Members of his family said that Orren Mixer was "born under a wandering star." Mixer was born in 1920 in Oklahoma City, where his father owned an upholstery shop. At the ripe old age of nine, he began to travel around the state, living with various relatives, following the harvest or working odd jobs. Everywhere he went, Orren Mixer was around horses and cattle, the two things he loved.
Mixer dreamed of becoming an animal artist, but after the death of his mother, the dream seemed far away. He "reckoned what art school would cost and never could see any way to get the tuition paid. After finishing high school, he took a job lettering decorative signs for displays in shop windows. His dream of becoming an animal artist lay buried beneath the mechanics of making a living. "Then one of my teachers, Ruth Chadwick, got in touch with me. She had sent some of my drawings to the Art Institute in Kansas City, and they decided to give me a scholarship. At the end of his second year at the Institute, Mixer packed a couple of tin suitcases painted silver and hitchhiked to New York City, where he worked in a commercial art studio running errands and illustrating song sheet covers, making $5 a sheet He supplemented that income over his lunch hour by drawing on penny postcards.
In 1941, he hitchhiked back to Oklahoma City and married his high school sweetheart, Evelyn Leonard. The newlyweds made their way to California along Route 66. In addition to a regular job, Mixer took pictures of rodeo action on weekends. He sold the photos for a dollar apiece. That same year, Mixer saw his first magazine cover published. The April issue of Hoofs and Horns featured Mixer’s painting On Guard.
In 1942, Mixer was hired by General Dynamics, in San Diego, California, to draw designs for military aircraft; he later transferred to Fort Worth. At the end of 1942, he joined the U.S. Navy and was transferred to Chicago, Illinois, where he worked in the visual aids center illustrating training manuals. Mixer made his living by the military job he worked from 9 to 5, but he took every chance he got to paint pictures of his beloved horses, cattle and western lands. One evening, he and Evelyn took two oil paintings and one watercolor to the local Abercrombie and Fitch to see if they would sell. "I guess Chicago liked my style," said Mixer, "because we sold two of the paintings before we left the store…that’s when I decided I might make it as an artist." At age twenty-six, Mixer fulfilled his childhood dream and became an animal artist. Mixer’s celebrity as Western artist started during the 1950s and 1960s. Livestock, particularly horses, became his specialty, and his work graced the covers of The Quarter Horse Journal, Western Horseman, Cattleman and Oklahoma Today. Mixer painted many champions in the show ring and on the track through the years, and even painted three horses belonging to President and Mrs. Reagan. He made the frames for all of his paintings in a whood shop at his home, and each frame had an added touch.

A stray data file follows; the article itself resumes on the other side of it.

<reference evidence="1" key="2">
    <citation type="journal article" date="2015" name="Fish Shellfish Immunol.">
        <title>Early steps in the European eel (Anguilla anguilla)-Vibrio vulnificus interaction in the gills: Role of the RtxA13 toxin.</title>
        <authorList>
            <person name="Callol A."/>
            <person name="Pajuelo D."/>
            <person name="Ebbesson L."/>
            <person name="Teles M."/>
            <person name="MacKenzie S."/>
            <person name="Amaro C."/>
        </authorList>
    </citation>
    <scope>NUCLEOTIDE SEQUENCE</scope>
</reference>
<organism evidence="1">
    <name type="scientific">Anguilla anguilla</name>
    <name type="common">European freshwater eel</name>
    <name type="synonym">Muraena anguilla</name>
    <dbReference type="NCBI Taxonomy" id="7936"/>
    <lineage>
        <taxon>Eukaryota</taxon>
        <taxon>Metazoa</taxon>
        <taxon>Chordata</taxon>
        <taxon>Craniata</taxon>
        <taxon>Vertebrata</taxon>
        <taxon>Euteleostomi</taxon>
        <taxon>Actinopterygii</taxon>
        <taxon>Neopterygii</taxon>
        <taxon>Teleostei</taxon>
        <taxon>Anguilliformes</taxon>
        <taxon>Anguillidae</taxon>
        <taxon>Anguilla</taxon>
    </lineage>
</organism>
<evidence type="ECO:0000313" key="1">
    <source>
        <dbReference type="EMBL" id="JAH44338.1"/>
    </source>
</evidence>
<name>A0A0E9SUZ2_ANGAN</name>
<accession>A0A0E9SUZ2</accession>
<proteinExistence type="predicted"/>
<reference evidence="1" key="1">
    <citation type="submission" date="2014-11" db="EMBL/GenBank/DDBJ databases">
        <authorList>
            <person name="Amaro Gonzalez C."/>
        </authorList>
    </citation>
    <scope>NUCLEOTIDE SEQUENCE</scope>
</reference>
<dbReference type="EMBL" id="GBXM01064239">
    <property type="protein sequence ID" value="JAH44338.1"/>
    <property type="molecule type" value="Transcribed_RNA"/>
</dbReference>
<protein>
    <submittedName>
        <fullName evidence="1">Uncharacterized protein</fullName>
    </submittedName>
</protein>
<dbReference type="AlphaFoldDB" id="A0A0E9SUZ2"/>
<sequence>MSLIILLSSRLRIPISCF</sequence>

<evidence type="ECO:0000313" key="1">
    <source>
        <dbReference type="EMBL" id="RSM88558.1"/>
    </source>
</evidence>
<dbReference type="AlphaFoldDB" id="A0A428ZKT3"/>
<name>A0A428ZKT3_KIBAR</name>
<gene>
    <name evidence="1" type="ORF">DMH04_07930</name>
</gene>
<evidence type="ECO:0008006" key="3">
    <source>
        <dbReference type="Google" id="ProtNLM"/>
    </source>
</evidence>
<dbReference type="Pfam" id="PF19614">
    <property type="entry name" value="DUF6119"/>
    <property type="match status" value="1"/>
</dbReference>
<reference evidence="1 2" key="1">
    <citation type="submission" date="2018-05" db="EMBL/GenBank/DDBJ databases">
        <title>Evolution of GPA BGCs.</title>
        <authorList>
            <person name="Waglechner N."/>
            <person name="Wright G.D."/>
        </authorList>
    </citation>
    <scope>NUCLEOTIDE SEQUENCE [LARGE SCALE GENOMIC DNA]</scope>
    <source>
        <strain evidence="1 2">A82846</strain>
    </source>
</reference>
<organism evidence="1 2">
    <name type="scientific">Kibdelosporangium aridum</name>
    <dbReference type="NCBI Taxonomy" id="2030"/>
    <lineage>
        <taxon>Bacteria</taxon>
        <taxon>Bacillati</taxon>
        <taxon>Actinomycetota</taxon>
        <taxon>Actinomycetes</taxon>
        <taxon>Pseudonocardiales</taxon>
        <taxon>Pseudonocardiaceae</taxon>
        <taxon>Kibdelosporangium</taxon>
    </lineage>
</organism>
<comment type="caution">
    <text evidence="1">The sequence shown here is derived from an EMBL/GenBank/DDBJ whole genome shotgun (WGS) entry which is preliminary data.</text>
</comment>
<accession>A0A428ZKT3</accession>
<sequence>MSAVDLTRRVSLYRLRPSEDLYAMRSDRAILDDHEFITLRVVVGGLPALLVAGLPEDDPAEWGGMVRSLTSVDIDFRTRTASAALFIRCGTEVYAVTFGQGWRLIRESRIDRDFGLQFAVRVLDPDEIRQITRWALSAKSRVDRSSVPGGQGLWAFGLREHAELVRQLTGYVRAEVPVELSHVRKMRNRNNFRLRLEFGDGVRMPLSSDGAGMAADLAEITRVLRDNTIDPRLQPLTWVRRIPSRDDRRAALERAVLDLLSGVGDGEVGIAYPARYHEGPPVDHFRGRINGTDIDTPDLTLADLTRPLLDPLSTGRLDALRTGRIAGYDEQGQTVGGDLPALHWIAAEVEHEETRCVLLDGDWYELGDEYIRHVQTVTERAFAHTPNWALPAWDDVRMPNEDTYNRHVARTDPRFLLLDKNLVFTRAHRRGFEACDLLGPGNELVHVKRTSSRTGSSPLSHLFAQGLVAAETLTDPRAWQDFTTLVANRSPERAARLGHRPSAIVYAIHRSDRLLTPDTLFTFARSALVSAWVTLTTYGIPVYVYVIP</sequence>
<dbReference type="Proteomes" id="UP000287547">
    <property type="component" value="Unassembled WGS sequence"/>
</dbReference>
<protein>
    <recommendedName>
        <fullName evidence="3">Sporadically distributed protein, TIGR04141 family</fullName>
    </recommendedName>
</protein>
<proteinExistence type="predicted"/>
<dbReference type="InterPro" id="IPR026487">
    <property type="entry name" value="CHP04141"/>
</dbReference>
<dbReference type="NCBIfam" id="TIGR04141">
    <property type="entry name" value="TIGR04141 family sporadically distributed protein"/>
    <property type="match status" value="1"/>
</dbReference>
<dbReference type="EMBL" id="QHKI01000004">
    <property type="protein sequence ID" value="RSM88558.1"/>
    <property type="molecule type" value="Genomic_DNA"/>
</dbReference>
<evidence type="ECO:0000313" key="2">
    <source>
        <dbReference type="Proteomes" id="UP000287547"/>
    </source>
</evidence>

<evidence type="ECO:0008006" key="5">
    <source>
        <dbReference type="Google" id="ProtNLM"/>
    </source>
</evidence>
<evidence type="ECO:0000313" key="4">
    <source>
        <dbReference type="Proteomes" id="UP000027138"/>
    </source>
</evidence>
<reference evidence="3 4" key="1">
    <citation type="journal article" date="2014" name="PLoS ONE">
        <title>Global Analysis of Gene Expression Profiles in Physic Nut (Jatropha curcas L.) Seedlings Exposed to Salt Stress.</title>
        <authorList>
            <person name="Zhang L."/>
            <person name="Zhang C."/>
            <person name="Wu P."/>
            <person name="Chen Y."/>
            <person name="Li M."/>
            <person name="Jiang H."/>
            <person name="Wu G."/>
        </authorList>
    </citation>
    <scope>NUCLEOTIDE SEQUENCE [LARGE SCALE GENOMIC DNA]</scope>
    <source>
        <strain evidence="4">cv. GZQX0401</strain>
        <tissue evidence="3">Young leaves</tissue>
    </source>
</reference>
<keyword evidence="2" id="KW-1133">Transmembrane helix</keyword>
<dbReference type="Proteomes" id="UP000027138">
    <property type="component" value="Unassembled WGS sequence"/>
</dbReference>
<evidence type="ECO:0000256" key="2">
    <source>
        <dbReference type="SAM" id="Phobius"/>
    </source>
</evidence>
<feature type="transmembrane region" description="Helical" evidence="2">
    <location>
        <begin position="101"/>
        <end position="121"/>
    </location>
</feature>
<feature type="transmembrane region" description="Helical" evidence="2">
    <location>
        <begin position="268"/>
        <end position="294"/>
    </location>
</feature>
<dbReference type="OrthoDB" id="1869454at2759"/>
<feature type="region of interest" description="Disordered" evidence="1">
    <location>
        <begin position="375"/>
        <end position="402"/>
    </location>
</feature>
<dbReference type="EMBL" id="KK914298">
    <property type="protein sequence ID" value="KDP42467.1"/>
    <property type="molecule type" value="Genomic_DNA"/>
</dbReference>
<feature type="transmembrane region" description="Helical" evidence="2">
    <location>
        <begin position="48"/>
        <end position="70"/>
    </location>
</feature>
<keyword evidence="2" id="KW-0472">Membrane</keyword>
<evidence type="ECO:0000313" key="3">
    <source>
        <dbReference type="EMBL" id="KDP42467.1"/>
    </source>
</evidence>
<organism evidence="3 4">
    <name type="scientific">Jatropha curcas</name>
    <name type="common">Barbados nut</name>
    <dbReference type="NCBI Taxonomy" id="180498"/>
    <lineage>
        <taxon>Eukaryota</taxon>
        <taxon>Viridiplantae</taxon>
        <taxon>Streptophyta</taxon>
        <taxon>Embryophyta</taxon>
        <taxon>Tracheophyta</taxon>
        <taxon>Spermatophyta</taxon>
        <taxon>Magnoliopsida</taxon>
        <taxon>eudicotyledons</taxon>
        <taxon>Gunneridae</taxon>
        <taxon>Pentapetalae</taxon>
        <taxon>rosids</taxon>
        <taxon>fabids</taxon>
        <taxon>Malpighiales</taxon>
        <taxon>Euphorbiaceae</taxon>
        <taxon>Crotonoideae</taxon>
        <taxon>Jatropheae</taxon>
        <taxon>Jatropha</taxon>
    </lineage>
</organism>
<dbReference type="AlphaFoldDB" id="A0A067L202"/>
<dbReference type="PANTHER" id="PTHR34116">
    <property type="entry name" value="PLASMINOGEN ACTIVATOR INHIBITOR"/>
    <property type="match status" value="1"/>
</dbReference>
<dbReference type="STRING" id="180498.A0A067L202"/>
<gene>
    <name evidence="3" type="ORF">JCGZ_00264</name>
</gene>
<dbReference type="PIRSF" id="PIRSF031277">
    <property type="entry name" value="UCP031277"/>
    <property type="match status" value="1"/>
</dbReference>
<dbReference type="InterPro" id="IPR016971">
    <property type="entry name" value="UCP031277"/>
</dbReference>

In 1968, the American Quarter Horse Association public information committee commissioned a portrait of an "ideal" American Quarter Horse. Mixer depicted the ideal American Quarter Horse, Pinto, Paint, Palomino, Appaloosa, Buckskin and Pony of the Americas. Mixer’s paintings number in the thousands and are scattered all over the world. He even painted a portrait of famed Mexican singer and movie star Vicente Fernandez. A friend to horse and horseman, Orren Mixer was a man who just wanted to take pictures, and maybe get around to painting a few of them. He once said he didn’t want people to mourn him after he was gone. "If you come to my funeral, you smile, because I’ve enjoyed my life." Renowned equine artist Orren Marion Mixer, Jr., died on April 29, 2008 at 87 years old.
Orren Mixer didn’t earn his fame with a horse, but rather with a paintbrush.